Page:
day 6: how many hours a day should you practice?

it's day 6 of the 12 days of auditions! it's the video series where each day i cover a different topic on how to take auditions. yesterday was day 5: how to organize your audition preparation. make sure to join the auditionhacker facebook group to see the rest of them. 

here's a transcription of the video:

when jim + pam from the office were about to run the michael scott’s dunder mifflin scranton meredith palmer memorial celebrity rabies awareness pro-am fun run 5k race, for the cure, this was their strategy conversation:

jim: so what's your strategy for this race?

pam: well i'm gonna start fast.

jim: mm-hmm.

pam: then i'm gonna run fast in the middle.

jim: what?

pam: then i'm gonna end fast.

jim: why won't more people do that?

pam: cause they're just stupid.

our race is audition preparation. we get to decide how much to practice each day, from the day we get the list until the day of the audition. so should we use the pam beasley method and practice 21 hours a day every day until the audition? and how much time should we spend on other things, like watching the office reruns and making ramen noodles with friends?

want a jump on audition preparation?

enroll in my new online mini-course, called how to advance in an orchestra audition 101. it's free, and it'll be delivered to you over email starting november 10th.

in this video i’m going to help you answer the question, how many hours should i practice each day for auditions. this is day 6 of the #12daysofauditions, where each day i cover a different topic on how to take auditions.


obviously, 21 hours a day isn’t going to work. our brains would explode. our bodies would fall apart. you’re not going to win an audition quicker by practicing more. how much you practice is a tool that you can use to affect your productivity. you can turn the dial up or down to affect how productive you are during your practice sessions. here are some of the considerations:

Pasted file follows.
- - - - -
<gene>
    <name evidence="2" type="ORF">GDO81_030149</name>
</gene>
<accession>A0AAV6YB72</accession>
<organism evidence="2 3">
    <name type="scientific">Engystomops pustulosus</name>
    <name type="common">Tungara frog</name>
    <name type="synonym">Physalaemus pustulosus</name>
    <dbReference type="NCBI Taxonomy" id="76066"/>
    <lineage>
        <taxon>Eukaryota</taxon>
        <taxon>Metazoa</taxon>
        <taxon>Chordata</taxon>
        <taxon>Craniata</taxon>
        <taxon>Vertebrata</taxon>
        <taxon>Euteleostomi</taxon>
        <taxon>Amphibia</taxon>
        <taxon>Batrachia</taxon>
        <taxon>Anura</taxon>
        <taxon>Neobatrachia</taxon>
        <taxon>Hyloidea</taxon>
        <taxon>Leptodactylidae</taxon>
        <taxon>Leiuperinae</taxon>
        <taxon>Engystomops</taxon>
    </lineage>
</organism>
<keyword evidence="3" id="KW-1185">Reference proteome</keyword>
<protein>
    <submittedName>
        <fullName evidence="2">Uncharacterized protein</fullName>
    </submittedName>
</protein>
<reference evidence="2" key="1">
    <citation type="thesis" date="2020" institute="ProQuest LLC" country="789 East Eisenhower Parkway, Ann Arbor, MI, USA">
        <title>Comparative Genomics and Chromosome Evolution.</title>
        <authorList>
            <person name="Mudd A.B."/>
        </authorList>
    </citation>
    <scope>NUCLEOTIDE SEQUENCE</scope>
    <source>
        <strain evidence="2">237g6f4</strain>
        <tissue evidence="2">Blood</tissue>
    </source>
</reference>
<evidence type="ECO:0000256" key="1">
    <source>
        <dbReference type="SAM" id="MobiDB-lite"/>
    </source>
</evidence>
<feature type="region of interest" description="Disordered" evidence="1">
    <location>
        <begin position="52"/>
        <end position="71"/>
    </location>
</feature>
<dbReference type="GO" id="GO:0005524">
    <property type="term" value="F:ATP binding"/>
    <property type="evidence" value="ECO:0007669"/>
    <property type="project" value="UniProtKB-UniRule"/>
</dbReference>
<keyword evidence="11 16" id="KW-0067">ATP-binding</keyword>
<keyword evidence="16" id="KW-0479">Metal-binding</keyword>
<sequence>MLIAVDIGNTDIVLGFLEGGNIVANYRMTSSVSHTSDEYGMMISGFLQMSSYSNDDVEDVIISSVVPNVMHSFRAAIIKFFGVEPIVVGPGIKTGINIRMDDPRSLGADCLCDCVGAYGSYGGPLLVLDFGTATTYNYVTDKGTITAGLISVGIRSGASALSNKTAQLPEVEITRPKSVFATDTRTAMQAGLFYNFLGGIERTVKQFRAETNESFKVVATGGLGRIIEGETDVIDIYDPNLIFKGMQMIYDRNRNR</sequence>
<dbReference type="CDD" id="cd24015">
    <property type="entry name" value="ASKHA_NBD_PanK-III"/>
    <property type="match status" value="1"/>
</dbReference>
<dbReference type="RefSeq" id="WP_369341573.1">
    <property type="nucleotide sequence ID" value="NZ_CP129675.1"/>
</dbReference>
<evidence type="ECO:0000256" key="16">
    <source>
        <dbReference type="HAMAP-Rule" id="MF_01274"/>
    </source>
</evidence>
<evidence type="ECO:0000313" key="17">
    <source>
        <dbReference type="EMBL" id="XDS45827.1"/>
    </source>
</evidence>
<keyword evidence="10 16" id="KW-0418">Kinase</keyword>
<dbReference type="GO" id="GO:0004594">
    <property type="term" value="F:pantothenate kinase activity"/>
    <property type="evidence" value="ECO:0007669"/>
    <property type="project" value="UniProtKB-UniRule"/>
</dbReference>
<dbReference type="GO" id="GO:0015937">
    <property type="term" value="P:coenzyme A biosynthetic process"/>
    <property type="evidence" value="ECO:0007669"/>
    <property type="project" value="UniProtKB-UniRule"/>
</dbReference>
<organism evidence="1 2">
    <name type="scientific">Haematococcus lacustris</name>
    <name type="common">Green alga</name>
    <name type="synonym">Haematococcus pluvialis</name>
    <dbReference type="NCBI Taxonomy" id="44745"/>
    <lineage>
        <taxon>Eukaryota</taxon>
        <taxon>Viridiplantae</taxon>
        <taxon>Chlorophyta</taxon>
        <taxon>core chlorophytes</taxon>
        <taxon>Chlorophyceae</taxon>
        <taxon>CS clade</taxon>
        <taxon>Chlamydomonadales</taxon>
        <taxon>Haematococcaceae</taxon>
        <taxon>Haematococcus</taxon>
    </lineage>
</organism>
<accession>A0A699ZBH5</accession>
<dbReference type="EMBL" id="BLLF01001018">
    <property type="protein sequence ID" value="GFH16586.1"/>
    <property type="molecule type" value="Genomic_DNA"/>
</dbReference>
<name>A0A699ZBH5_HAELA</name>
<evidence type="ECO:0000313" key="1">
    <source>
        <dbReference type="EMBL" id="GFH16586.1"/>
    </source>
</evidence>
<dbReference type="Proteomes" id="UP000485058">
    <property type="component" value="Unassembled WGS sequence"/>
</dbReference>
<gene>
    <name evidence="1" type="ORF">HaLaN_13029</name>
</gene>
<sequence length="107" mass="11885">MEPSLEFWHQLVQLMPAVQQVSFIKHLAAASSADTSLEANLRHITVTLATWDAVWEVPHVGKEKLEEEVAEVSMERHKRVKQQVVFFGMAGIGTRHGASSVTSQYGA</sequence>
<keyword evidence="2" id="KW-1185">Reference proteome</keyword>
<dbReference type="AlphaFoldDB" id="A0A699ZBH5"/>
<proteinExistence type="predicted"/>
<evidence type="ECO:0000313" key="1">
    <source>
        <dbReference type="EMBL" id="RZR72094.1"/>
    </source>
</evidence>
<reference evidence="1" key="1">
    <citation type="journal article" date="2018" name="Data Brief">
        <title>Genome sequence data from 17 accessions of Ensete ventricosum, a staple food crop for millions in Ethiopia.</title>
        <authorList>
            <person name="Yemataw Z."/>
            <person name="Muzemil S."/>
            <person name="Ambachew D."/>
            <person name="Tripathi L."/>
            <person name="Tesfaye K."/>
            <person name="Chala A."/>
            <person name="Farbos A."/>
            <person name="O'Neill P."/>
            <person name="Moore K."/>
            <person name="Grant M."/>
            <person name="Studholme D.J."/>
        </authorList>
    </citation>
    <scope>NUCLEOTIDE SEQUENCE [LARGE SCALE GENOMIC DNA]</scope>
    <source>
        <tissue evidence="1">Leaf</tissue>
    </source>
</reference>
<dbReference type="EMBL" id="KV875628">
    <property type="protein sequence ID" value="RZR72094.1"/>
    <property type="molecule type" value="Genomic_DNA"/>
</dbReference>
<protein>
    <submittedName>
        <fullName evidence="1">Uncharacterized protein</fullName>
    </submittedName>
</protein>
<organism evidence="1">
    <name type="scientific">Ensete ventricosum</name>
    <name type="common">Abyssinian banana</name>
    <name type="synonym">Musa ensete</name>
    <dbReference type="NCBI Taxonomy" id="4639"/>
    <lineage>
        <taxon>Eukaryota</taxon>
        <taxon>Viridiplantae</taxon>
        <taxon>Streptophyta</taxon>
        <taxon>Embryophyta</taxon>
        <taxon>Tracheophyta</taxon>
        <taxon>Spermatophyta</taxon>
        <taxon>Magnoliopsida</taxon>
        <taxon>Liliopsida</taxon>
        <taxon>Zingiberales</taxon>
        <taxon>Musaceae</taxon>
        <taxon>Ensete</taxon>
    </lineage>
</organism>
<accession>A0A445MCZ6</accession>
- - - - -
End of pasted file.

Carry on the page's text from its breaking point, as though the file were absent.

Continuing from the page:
the main reason to practice a lot is to get better.

it’s math. practicing is when you’re solving problems and learning stuff. and every hour you practice, the idea is you’ll solve more problems. 

and that’s true...until you start reaching your limit, and then the more you practice, the better you decidedly don’t get.


there’s 2 main things stopping you from practicing a million hours a day: your body, and your brain.

physically, your body will only allow you to do so much. you might actually have to limit how much you’re going to train every day, like an athlete. 

and how much you practice is instrument-specific: you could overplay and injure yourself, and at the very least sound worse. in the big picture, that’s totally unproductive and basically never worth it.

you should learn your limitations, so that you can plan accordingly. and if you feel physical stress or pain, do the right thing: stop.


mentally, you can go crazy from practicing.

this is what i call zombie-brain. it’s when you practice so much that you lose the ability to make decisions or generate ideas. and your productivity will wind down to zero. this depends on who you are, what your personality is like, and how your brain works.



i’ve never been prone to injuries, so far (knock on wood). i can prepare for auditions for 8-10 hours a day, which is no big deal for me. but i know that not all instruments are like that, and not all people are either.

however, i’ve found some certain ways to trick myself out of zombie-brain, when it does happen. one of those is watching tv for a few minutes every so often while i’m practicing… which is a strategy called the pomodoro method. there’s an explanation of that on today’s blog at another one is that my practice falls into two categories - creative practice and mindless practice. when i run out of creative energy, i do something mindless so that i can still be productive.


to figure this out for yourself, you should just start experimenting. do it smartly, do it gradually, and find your own limits. don’t forget to take breaks and especially don’t forget to take days off.

tomorrow we’re talking about the perfect practice session. see you then.

rob knopper

hailed by @nytimes and james levine as needing 'louder triangle notes'. recorded delécluse: douze études for snare drum, percussionist in @metorchestra.